• The National Police Accountability Project. Police misconduct, including misconduct perpetrated by jail and prison personnel, continues to be one of the most serious violations of civil rights in the US. Your donation will help NPAP to work towards more law enforcement accountability.
  • The Bail Project is working to combat mass incarceration at the front end of the system. They pay bail for people in need, reuniting families and restoring the presumption of innocence. Because bail is returned at the end of a case, donations can be recycled and reused to pay bail two to three times per year.
  • Know Your Rights Camp‘s mission is to advance the liberation and well-being of Black and Brown communities through education, self-empowerment, mass-mobilization and the creation of new systems that elevate the next generation of change leaders.

If you not in a position to donate to these causes, there are currently lots of videos on YouTube that are donating their ad revenue to various charities. You don’t necessarily need to be actively watching these videos, just have them running in the background. You can find a list of videos here.

Illustration by Dani Coke.

Immediate action: Sign petitions

Art by Nikkolas Smith.

Immediate action: Write to those in positions of power

This fantastic resource has templates and email addresses to contact the Minneapolis Police, your MP, the CEO of Govia Thameslink Railway (the company that Belly Mujinga worked for), your University leadership team, Dominic Raab (UK Foreign Secretary), and Gavin Williamson (UK Education Secretary).
Use WriteToThem to find out who your elected representatives are, and use TheyWorkForYou to follow what is going on in Parliament.

Illustration by Matt Blease.

Ongoing learning: Classes

Note: I’ve made a conscious decision to highlight classes that cost money. Those of us with privilege cannot continue asking for Black people to do the work for us. Do your best to pay your teachers. The Black women that I’ve highlighted here have put significant time, effort and expertise into crafting online courses that present complex histories and emotionally difficult topics into informative and easy to digest content. If you did the same, you would expect to be paid.

  • Layla F. Saad’s Good Ancestor Academy
    I’ve signed up for the ‘Distmantling White Feminism’ class, and so far I think it’s brilliant. Very insightful, and absolutely worth the $97. I’m also going to sign up for the ‘Allyship in the Workplace’ class when it is released. These are relatively short classes that focus in on a particular subject, which is good for me because I can fit them around my full time job and Science On A Postcard-related stuff.
  • Ericka Hart
    Ericka’s website includes webinars and courses on racism and social justice, and gender, and they’re at really accessible price points too.
  • Nova Reid’s Anti Racism and White Privilege course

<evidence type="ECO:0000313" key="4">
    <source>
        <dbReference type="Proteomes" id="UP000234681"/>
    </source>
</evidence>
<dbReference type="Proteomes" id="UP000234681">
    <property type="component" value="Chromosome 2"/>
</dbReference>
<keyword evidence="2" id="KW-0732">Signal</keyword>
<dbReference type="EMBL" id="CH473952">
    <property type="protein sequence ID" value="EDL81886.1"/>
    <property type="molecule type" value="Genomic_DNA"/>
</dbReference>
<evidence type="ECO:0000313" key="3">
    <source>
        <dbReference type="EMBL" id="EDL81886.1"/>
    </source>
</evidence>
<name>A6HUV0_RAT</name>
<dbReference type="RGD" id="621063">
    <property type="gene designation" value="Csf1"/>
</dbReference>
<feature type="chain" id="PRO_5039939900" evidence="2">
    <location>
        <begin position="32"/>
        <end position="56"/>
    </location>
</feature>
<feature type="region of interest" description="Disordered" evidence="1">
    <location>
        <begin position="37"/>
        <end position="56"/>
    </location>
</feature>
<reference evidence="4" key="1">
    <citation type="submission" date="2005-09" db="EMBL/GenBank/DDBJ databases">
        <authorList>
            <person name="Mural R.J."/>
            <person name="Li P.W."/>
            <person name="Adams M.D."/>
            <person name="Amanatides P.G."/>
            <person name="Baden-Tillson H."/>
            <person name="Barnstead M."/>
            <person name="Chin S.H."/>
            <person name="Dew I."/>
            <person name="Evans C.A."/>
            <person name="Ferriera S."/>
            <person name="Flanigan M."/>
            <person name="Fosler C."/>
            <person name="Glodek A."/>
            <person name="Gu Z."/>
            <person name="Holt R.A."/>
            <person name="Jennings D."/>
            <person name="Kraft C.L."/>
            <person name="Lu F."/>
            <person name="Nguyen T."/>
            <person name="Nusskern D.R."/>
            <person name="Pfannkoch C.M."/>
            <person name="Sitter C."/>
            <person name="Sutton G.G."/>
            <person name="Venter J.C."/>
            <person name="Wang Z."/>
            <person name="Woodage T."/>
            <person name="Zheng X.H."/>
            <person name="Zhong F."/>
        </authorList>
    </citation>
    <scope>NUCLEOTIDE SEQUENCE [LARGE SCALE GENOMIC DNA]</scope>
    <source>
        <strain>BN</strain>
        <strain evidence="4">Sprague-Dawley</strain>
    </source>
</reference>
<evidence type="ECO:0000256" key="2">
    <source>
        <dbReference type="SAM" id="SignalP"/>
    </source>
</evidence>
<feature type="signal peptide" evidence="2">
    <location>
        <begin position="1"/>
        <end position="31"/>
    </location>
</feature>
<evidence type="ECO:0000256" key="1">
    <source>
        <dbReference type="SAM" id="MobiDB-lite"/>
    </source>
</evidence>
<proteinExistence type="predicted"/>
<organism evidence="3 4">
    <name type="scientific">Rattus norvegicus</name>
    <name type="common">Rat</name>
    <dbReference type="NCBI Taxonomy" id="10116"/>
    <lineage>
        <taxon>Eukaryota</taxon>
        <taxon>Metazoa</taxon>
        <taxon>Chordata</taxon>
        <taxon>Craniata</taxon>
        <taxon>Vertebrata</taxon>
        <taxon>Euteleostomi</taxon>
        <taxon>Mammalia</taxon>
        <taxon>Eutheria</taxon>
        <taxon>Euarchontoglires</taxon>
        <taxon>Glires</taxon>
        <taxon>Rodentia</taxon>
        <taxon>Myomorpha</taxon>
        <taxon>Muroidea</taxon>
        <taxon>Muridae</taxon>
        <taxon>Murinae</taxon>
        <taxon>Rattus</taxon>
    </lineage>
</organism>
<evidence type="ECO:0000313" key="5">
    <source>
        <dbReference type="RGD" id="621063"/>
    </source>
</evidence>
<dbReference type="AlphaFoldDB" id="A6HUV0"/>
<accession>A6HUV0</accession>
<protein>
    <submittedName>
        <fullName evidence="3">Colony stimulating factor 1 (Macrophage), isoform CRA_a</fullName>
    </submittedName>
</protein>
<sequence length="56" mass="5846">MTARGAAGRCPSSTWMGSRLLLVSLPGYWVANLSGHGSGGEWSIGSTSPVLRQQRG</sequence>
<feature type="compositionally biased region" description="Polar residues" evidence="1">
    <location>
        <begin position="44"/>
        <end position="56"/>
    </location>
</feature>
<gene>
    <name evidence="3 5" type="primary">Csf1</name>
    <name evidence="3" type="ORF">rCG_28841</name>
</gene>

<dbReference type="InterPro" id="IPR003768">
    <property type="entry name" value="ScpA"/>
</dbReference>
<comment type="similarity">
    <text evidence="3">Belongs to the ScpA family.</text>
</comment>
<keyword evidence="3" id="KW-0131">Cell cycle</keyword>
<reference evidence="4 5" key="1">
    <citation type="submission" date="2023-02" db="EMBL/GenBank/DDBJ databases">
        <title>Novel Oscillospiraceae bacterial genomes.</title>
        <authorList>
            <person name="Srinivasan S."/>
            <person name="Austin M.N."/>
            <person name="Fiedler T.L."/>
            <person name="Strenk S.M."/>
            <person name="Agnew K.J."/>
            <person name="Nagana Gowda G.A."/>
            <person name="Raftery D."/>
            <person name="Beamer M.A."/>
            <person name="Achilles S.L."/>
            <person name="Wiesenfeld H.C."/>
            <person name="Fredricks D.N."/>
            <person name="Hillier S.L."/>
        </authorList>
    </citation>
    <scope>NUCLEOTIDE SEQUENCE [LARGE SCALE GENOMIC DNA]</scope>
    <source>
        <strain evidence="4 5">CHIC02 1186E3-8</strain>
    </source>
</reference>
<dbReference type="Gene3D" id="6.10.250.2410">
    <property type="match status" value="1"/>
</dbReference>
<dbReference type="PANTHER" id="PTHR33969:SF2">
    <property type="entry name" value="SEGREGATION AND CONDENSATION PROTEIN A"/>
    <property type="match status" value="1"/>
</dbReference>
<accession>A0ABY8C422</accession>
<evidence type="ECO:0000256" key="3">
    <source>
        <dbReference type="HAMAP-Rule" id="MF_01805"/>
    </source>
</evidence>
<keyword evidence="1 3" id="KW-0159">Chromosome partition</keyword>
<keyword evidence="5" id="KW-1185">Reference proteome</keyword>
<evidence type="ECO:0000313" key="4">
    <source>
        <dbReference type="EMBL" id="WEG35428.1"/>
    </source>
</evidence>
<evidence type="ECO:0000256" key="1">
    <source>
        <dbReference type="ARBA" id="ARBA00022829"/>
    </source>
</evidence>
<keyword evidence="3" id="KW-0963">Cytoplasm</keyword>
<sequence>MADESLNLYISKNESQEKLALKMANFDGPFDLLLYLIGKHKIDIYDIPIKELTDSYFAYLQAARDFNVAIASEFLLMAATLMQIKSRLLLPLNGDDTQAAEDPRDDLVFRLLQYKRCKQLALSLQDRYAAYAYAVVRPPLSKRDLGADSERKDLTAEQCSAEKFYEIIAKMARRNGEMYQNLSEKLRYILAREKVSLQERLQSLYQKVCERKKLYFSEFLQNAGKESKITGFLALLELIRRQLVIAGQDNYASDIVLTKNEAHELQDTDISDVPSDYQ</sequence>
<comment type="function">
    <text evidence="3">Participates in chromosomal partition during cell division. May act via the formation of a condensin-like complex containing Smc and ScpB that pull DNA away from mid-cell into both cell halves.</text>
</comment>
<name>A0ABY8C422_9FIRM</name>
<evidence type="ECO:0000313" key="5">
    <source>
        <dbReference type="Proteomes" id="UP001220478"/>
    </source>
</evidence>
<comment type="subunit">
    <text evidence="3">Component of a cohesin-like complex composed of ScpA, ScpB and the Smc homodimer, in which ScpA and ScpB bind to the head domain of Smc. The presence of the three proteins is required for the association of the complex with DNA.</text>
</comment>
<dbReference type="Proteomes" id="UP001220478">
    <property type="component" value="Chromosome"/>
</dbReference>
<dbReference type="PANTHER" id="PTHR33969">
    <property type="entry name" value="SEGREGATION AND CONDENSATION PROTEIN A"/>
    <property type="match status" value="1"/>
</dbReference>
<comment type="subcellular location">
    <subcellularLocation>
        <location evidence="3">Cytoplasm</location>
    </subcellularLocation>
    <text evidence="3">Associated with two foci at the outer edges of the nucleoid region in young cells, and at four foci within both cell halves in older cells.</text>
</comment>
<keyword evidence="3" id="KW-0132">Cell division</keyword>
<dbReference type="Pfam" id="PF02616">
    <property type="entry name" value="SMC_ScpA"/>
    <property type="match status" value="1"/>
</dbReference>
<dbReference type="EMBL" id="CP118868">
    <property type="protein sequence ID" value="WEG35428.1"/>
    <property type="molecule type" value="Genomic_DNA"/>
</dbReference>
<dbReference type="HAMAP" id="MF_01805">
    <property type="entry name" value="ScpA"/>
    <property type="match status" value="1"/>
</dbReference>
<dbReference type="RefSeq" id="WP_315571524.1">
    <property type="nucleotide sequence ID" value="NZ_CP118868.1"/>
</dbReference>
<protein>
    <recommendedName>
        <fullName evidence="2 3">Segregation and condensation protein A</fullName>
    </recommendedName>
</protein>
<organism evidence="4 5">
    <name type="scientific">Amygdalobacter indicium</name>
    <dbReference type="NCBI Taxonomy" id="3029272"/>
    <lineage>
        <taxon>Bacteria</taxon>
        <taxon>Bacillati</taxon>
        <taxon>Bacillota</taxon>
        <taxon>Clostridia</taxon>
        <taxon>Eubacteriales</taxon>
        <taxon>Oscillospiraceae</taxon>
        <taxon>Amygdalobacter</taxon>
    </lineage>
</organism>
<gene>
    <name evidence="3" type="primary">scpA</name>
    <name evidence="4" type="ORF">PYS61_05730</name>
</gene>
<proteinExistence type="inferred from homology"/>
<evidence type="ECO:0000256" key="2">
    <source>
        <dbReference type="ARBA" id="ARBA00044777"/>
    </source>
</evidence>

This is a substantial self-directed online course that covers lots of modules and gives you access to the resources, lessons and tools for 12 months.
  • Monique Melton
    Monique’s trainings cover everything from talking to your kids about racism, white supremacy, workbooks and online classes through The Shine Bright School.
Illustration by creative duo Célia Amroune and Aline Kpade of ‘Sacrée Frangine’.

Ongoing learning: News

Who Reads The Newspapers? A scene from Yes Minister, originally broadcast in 1987.

The media is difficult. It’s hard to decipher who has an agenda, what’s biased or not, and why. I’ve been trying to find more balanced news sources, as well as news that is written by Black journalists. Honestly, I’ve found this tough, so if you have any other recommendations please let me know – these are just the sources that I have found useful.

  • gal-dem – gal-dem is an online and print publication that focusses on sharing perspectives from women and non-binary people of colour. You can financially support the publication from £4 per month, which also gives you additional perks like newsletters sent direct to your inbox. I’ve been really enjoying this site, and the articles, particularly in the politics section, feel a lot more constructive and solutions-driven than the mainstream media.
  • The Conversation – The Conversation covers news reported by the academic and research community, which is a novel way of ensuring research gets directly into the hands of the public. I’ve written for The Conversation before, as have lots of other academics I know, and the articles feel like they are entrenched in the evidence, rather than the political leanings of the writer.
  • Vox – I’ve followed Vox for a few years now, since seeing Julia Belluz (Vox’s Senior Health Correspondent) present at an academic conference I attended. They report news from all over the world in a balanced way that still allows the personality of the writer to come across, and I really like their First Person essays and interviews.